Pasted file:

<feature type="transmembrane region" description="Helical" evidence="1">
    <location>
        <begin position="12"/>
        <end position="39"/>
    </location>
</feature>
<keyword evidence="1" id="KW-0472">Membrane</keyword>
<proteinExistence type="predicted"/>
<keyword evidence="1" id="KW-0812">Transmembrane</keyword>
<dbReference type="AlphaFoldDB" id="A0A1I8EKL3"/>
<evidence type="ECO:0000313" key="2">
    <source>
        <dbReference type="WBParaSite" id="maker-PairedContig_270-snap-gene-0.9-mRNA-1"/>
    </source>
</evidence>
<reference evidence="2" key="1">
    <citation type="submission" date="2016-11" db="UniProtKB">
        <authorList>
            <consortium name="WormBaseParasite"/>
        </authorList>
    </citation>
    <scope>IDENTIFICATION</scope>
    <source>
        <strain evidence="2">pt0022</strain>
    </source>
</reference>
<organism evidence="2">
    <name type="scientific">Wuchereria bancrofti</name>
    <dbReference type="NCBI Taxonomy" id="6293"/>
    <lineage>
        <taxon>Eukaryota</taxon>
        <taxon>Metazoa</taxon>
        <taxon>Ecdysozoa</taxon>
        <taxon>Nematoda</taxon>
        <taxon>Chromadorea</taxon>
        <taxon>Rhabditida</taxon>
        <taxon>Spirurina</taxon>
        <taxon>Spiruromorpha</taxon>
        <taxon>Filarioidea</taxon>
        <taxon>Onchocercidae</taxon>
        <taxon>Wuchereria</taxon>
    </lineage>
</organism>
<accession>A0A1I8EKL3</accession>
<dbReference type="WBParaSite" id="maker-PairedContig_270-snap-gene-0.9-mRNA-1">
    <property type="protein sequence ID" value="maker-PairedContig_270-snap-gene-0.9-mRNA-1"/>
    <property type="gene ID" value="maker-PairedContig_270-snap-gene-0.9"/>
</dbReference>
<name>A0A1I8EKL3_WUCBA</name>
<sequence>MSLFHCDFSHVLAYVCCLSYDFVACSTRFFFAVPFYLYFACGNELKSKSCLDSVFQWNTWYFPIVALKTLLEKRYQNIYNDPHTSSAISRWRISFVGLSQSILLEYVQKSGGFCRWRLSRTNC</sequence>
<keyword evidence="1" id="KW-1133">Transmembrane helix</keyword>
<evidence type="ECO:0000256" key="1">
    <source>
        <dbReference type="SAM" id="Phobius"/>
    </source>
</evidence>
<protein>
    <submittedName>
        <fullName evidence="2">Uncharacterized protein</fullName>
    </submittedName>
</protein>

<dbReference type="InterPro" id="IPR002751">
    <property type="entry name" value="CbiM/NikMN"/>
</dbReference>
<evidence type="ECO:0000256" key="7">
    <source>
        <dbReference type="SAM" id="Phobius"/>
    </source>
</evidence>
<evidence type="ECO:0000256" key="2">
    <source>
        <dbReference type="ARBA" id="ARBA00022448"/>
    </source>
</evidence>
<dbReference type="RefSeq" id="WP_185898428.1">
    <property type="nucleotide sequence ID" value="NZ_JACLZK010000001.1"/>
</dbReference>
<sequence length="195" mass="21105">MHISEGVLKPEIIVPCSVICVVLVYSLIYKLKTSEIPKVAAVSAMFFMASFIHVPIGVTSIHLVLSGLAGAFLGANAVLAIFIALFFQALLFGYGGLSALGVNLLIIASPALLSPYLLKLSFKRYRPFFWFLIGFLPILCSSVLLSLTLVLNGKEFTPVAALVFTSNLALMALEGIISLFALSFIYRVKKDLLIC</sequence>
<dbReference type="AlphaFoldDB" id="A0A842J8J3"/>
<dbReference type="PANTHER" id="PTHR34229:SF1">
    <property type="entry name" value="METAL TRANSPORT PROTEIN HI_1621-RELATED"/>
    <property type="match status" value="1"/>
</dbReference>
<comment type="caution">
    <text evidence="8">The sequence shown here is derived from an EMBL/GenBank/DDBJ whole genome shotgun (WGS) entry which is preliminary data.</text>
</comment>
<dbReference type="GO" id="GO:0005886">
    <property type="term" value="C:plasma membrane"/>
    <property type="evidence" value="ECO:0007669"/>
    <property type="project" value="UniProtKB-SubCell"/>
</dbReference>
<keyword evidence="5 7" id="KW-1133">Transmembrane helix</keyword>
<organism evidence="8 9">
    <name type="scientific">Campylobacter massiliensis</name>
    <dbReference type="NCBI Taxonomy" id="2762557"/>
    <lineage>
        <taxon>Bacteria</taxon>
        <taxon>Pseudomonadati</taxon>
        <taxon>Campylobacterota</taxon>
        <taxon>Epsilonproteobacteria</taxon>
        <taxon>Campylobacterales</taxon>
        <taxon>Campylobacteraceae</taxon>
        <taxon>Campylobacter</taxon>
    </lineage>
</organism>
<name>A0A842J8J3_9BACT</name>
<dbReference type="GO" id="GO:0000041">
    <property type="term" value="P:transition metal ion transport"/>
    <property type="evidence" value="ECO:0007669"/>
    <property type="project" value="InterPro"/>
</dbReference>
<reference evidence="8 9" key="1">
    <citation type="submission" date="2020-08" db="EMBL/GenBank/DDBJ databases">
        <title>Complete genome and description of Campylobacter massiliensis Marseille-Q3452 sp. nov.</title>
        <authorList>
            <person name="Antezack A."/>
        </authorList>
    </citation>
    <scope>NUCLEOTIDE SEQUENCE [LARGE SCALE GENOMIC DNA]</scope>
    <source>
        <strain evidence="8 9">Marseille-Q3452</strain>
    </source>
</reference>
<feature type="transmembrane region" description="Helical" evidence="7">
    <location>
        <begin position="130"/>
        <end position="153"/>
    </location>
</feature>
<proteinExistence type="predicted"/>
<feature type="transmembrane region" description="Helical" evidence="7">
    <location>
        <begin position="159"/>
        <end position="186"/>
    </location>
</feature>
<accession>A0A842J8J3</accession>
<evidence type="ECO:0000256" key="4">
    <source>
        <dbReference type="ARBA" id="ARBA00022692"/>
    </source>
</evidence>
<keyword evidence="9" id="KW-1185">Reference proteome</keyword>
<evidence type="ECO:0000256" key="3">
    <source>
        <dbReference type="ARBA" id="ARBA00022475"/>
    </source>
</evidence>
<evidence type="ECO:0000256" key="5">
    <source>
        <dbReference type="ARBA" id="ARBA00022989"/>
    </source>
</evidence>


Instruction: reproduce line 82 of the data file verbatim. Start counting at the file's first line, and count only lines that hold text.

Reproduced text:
    <property type="match status" value="1"/>